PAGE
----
The San Bernardino iPhone case over Apple’s iPhone encryption may be over for now after the FBI managed to break into the iPhone 5c used by one of the shooters, but the same isn’t true for another high-profile case in New York. Bloomberg reports that the United States Department of Justice has decided to indeed continue its demand that Apple help unlock the encrypted iPhone 5s of an alleged drug dealer in the case.

The U.S. government is pressing a demand that Apple Inc. help it crack a drug dealer’s phone in Brooklyn, New York, even after it said it successfully accessed a California shooter’s iPhone without the company’s help.

The decision comes after a magistrate judge in New York decided back in February that the government cannot force Apple to unlock the iPhone, something Apple has argued would require creating a new version of its iOS software that would put all its customers at risk.

Then last month we learned that the DOJ would indeed be continuing to pursue the court’s help in mandating that Apple unlock the iPhone in question against its will despite the previous ruling. It was unclear, however, if the development of the FBI unlocking the San Bernardino iPhone would spill over into the New York case and make the court case unnecessary.

The FBI has since said as much that the exploit used to access the San Bernardino iPhone is only effective against the iPhone 5c (and presumably earlier) and not the iPhone 5s and later, which includes a Secure Enclave that increases hardware and software security.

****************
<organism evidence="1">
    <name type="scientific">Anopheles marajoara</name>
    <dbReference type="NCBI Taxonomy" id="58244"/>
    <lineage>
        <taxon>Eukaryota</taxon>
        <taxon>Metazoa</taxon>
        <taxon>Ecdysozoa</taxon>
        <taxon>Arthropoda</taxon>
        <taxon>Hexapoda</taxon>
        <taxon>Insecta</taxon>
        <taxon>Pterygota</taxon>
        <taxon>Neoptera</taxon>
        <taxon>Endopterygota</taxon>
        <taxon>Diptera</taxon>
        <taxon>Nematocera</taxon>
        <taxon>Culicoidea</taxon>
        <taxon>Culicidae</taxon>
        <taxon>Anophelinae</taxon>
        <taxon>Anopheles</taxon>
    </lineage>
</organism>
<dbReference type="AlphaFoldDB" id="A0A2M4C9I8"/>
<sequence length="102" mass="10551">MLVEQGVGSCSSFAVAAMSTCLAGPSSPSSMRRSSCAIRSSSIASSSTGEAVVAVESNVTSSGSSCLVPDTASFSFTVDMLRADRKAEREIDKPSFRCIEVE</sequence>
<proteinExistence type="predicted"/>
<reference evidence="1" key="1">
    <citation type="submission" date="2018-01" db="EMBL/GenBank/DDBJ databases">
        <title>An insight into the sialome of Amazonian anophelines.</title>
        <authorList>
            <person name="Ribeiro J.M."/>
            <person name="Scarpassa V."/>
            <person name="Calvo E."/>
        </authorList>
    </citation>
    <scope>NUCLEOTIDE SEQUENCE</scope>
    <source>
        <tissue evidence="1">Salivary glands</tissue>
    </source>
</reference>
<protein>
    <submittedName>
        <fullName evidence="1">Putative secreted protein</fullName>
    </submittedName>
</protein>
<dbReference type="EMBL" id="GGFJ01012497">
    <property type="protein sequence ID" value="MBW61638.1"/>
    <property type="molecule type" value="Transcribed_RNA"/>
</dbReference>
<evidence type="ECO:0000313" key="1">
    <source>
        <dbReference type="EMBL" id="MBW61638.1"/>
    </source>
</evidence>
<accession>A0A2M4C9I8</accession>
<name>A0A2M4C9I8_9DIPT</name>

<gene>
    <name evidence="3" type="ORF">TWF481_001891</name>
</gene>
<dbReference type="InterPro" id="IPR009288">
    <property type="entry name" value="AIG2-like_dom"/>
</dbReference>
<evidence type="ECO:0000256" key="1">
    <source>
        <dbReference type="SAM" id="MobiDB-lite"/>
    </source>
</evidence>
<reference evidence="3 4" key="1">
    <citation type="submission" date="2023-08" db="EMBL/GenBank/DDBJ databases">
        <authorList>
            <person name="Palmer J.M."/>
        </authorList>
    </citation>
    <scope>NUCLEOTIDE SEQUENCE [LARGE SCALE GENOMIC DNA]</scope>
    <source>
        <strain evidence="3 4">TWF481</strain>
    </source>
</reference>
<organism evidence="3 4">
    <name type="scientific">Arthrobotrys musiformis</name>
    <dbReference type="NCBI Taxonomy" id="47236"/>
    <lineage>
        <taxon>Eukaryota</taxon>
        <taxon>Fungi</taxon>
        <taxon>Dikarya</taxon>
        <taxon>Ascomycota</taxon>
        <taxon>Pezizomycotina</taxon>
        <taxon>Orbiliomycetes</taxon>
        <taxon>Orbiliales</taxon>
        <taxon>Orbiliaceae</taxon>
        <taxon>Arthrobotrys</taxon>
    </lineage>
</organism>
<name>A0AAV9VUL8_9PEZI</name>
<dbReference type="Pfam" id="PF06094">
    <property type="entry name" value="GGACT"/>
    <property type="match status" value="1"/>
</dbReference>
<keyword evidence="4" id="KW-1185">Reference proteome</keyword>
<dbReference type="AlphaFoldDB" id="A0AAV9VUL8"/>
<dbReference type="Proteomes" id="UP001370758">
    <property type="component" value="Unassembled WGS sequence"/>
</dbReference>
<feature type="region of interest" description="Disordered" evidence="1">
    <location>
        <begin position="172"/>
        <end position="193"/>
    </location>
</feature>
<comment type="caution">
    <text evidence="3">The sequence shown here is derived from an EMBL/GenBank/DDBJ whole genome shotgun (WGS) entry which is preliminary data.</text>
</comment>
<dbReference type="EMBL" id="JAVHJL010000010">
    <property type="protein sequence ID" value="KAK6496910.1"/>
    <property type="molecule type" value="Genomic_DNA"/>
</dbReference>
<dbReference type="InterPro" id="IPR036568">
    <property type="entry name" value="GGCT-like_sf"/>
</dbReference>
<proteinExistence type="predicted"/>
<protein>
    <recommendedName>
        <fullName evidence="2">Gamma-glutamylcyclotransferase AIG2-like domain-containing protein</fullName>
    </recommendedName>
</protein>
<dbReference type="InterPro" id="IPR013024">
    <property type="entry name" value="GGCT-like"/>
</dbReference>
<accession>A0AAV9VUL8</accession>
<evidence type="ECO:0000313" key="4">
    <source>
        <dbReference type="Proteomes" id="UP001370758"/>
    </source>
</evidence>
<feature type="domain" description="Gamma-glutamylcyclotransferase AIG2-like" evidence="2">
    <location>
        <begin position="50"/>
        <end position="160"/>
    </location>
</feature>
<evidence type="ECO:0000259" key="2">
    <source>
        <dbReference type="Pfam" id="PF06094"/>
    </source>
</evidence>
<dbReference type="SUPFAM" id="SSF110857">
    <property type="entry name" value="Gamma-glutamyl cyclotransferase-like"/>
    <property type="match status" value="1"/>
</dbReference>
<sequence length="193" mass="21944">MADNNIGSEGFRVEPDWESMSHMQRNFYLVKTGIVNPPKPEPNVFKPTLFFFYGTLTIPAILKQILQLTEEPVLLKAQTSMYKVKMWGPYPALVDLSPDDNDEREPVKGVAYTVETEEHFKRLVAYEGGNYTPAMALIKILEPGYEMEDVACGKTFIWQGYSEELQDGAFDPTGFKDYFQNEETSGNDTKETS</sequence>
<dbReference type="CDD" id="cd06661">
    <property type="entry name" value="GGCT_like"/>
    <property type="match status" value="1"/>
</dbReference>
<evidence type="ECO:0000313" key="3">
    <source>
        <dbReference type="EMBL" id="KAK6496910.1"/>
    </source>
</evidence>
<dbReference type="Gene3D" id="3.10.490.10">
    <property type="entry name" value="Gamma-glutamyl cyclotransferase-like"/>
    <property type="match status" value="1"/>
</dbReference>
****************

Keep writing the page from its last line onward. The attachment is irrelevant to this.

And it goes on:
Today’s development that the Department of Justice will indeed push forward on going through the court system to require Apple to unlock a different encrypted iPhone seems to validate the FBI’s statement.

According to Buzzfeed News, Apple has one week to respond to the latest request to unlock the encrypted iPhone, although at this rate we can all assume what its response will be:

Apple can respond by April 15, and the government can reply in the case by April 22.

When asked if the judge will be skeptical of the DOJ, in light of the San Bernardino developments, the law enforcement official said, “I’d rather not speculate on what the judge might say.” The official also declined to provide any details on what outside parties the Justice Department contacted to help access the device.

While this case doesn’t seem to be quite as heated as the San Bernardino iPhone controversy, the same principles apply and it’s clear that the debate over encryption, privacy, and security isn’t going anywhere anytime soon. We’ll continue tracking the case.

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